Lithium Americas, which is developing lithium projects in Argentina and the US, is contemplating a smaller Phase 1 operation at its Thacker Pass project, in Nevada, with its production plan slashed by one-third.
The Vancouver-based company said on Wednesday that it had started a definitive feasibility study (DFS) for a Phase 1 production capacity of 20 000 t/y of battery-quality lithium carbonate-equivalent (LCE).
This compares with the 2018 prefeasibility study’s planned Phase 1 production of 30 000 t/y at a capital cost of $581-million, as part of a larger 60 000 t/y operation that will cost $1.06-billion.
The DFS should be completed by mid-2020, the company said. A formal financing process, including a potential joint venture partner, would start next year.
The scaled back plan for Thacker Pass comes as lithium prices have crashed in recent months. Propelled by strong demand from the lithium-ion battery industry and uncertainty over future supply, prices exploded between 2016 and 2018, prompting widespread interest and investment in lithium projects.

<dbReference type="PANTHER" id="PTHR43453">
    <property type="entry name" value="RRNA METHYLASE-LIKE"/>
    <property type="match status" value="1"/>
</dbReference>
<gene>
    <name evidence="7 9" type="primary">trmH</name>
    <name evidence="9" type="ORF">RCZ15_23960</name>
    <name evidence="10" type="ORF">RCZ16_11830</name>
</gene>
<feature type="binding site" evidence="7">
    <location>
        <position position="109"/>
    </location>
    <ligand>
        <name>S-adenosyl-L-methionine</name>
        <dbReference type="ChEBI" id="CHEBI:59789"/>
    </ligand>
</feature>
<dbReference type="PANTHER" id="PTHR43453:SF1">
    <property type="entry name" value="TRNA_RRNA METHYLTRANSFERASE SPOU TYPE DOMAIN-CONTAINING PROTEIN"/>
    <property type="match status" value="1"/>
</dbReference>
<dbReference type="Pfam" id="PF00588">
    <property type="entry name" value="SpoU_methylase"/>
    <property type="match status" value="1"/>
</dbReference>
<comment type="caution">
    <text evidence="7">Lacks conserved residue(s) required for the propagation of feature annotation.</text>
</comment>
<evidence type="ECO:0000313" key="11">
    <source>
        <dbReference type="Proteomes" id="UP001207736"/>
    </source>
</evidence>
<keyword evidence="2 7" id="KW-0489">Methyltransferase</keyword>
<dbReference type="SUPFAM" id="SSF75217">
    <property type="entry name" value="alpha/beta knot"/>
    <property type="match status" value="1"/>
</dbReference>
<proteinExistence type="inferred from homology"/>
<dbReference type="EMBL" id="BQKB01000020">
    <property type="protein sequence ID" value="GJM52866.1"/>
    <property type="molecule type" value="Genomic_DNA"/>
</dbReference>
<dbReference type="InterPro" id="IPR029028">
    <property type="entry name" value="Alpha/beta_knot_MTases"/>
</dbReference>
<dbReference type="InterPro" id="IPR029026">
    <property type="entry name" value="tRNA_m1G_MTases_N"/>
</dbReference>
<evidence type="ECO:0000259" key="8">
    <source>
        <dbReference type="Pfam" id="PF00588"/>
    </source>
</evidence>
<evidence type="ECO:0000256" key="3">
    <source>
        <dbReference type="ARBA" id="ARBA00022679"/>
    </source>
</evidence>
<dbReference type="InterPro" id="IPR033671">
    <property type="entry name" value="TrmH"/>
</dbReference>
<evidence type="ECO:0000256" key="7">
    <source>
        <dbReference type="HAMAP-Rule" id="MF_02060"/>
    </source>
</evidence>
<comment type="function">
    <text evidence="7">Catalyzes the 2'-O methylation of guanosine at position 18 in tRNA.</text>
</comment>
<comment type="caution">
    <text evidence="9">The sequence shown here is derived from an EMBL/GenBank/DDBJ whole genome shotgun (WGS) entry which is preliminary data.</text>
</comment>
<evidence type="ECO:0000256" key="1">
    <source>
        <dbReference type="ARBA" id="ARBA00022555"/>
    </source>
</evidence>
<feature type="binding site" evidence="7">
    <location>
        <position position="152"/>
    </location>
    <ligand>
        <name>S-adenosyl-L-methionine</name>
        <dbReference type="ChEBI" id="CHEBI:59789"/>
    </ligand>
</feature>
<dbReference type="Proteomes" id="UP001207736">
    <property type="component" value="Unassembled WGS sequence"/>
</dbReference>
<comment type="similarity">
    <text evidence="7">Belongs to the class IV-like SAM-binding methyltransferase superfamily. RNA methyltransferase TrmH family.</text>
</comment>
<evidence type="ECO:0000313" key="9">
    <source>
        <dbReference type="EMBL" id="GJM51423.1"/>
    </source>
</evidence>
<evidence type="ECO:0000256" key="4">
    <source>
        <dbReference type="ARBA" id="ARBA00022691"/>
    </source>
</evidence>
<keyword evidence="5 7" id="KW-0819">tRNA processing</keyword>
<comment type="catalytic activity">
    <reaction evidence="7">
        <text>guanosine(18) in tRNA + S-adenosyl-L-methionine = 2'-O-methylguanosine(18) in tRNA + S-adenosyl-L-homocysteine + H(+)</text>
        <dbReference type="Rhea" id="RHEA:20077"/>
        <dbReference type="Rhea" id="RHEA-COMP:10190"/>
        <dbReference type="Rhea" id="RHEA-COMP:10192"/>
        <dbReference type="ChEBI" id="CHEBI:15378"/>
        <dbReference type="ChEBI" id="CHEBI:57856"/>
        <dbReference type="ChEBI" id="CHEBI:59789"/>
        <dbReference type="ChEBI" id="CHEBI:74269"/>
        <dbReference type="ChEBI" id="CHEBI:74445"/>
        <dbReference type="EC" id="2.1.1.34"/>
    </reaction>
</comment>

Australia has opened six spodumene mines in only three years and is now the leading producer of mined lithium units. But, as the lower-price environment set in, several curtailments have been announced, including at mines owned by Pilbara Minerals, Albemarle and Alita Resources.
Analysts speaking at S&P Global Platts’ recent Battery Metals Conference, in San Francisco, said that at least 120 000 t of LCE production would need to be delayed to prevent oversupply persisting in the coming 12 months.
Meanwhile, Lithium Americas announced it had partnered with Sawtooth Mining, a subsidiary of NYSE-listed Nacco Industries, and The North American Coal Corporation, in a long-term mining contract to provide mine engineering, construction, operation and reclamation services, as well as certain equipment.